Local and regional entrepreneurs have been urged to view lip-service as an unnecessary evil that would only lend to the demise of meaningful efforts to transform the micro, small and medium enterprise sector.
This appeal came last Friday from Minister of Small Business, Entrepreneurship and Commerce, Dwight Sutherland, as he addressed the start of Ten Habitat’s Caribbean Summit at Limegrove Lifestyle Centre, Holetown, St. James.
Minister Sutherland said the perennial mind-set of size being an inhibitor to regional growth and the leveraging of meaningful global trade opportunities must be rubbished as merely a thought that has to be urgently rid from our psyche if strides towards real entrepreneurial progress are not to be stymied in any way.
“Size is not an inhibitor; we are small, but we are powerful,” he stressed, while disclosing that Barbados was moving shortly to address this, with his ministry seeking to reconfigure and re-launch its Small Business Development Centre (SBDC) framework, under which micro, small and medium-sized enterprises develop.
“In other words, this silo approach to entrepreneurship and small business must stop. We must have a more collaborative approach to entrepreneurship, and it must create the framework whereby we feed into one database,” he noted.
Explaining further, he said government’s mission and mandate was to, through this SBDC model, create small business development centres using academia and various institutions, such as Ten Habitat, as partners to feed into the database.
“We are not asking you to tell us how much money you make on a daily basis, but we are asking you to give us the information as a government, as a policy setter. So, we can indeed gauge how we are developing and how you are contributing…not just the dollar value of jobs, but how you are training the people and how you are developing the young people.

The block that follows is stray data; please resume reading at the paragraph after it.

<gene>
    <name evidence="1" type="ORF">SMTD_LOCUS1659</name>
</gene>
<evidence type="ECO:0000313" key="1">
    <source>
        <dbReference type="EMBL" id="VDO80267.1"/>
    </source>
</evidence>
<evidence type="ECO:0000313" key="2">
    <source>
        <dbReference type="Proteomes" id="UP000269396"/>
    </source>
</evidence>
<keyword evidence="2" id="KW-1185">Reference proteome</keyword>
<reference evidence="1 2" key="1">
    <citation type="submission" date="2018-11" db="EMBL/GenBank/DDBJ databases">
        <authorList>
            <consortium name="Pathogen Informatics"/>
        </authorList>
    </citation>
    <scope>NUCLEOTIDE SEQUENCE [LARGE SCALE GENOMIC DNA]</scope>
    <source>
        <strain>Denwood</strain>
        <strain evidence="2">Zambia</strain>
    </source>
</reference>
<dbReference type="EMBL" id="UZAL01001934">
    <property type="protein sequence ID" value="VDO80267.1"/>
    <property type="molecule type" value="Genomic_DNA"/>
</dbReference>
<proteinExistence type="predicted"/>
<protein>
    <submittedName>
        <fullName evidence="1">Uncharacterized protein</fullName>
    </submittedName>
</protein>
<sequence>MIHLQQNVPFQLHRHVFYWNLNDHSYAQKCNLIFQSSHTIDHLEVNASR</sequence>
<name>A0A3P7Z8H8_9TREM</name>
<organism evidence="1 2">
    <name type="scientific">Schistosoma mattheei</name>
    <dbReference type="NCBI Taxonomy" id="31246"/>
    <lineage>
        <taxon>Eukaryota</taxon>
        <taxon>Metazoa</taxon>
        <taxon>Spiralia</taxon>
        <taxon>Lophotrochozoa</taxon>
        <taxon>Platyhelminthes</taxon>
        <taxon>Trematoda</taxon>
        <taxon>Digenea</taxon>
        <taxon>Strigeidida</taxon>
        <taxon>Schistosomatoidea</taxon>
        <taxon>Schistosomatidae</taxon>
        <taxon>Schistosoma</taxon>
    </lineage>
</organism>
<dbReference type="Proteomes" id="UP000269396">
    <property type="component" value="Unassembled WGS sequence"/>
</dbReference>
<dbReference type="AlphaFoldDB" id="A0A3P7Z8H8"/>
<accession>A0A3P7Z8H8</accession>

“So, the success of the SBDC model will therefore require a change of mind-set and operational focus as constituent business support organizations (BSOs) underscore the importance of positively collaborating to ensure mutual success for the entrepreneur and the BSOs alike,” he pointed out.
Acknowledging that entrepreneurship remained the engine of growth of the modern economy, Mr. Sutherland said: “My ministry stands ready to see the embattled entrepreneur past these challenging times, and to view your reality as merely a temporary distraction for which remedy is never beyond your grasp. So, we will therefore continue to create the type of enabling environment which will allow the entrepreneur to seize the myriad opportunities that can be leveraged through the roll-out of the many visionary policy prescriptions undertaken by this government, and you will continue to be the focus of our every effort.”
Founder of Ten Habitat, Selwyn Cambridge, in echoing similar sentiments, said: “There has never been a better time to be an entrepreneur than today. Technology, access and ideas have opened up unimaginable possibilities for dreamers, the risk takers, the innovators. There has also never been more of a time for change and the way we do business than now. Today our sons and daughters must be able to dream like Rihanna, and know that it is possible right here.
“They must grow up benefiting from a business support system which embraces exploration, experimentation and investment in ideas; so this is the time we stop thinking small; this is the time we stop seeing our tiny markets, as ‘the market’. The world is our oyster and ours for the taking. Let’s go get it, together.”
The Caribbean Start-up Summit is an initiative of The Entrepreneurial Network (TEN) Habitat that brings together a global network of industry experts and founders to share insights and experiences with the Caribbean. It was held under the theme: Mindset, Skillset, Reset.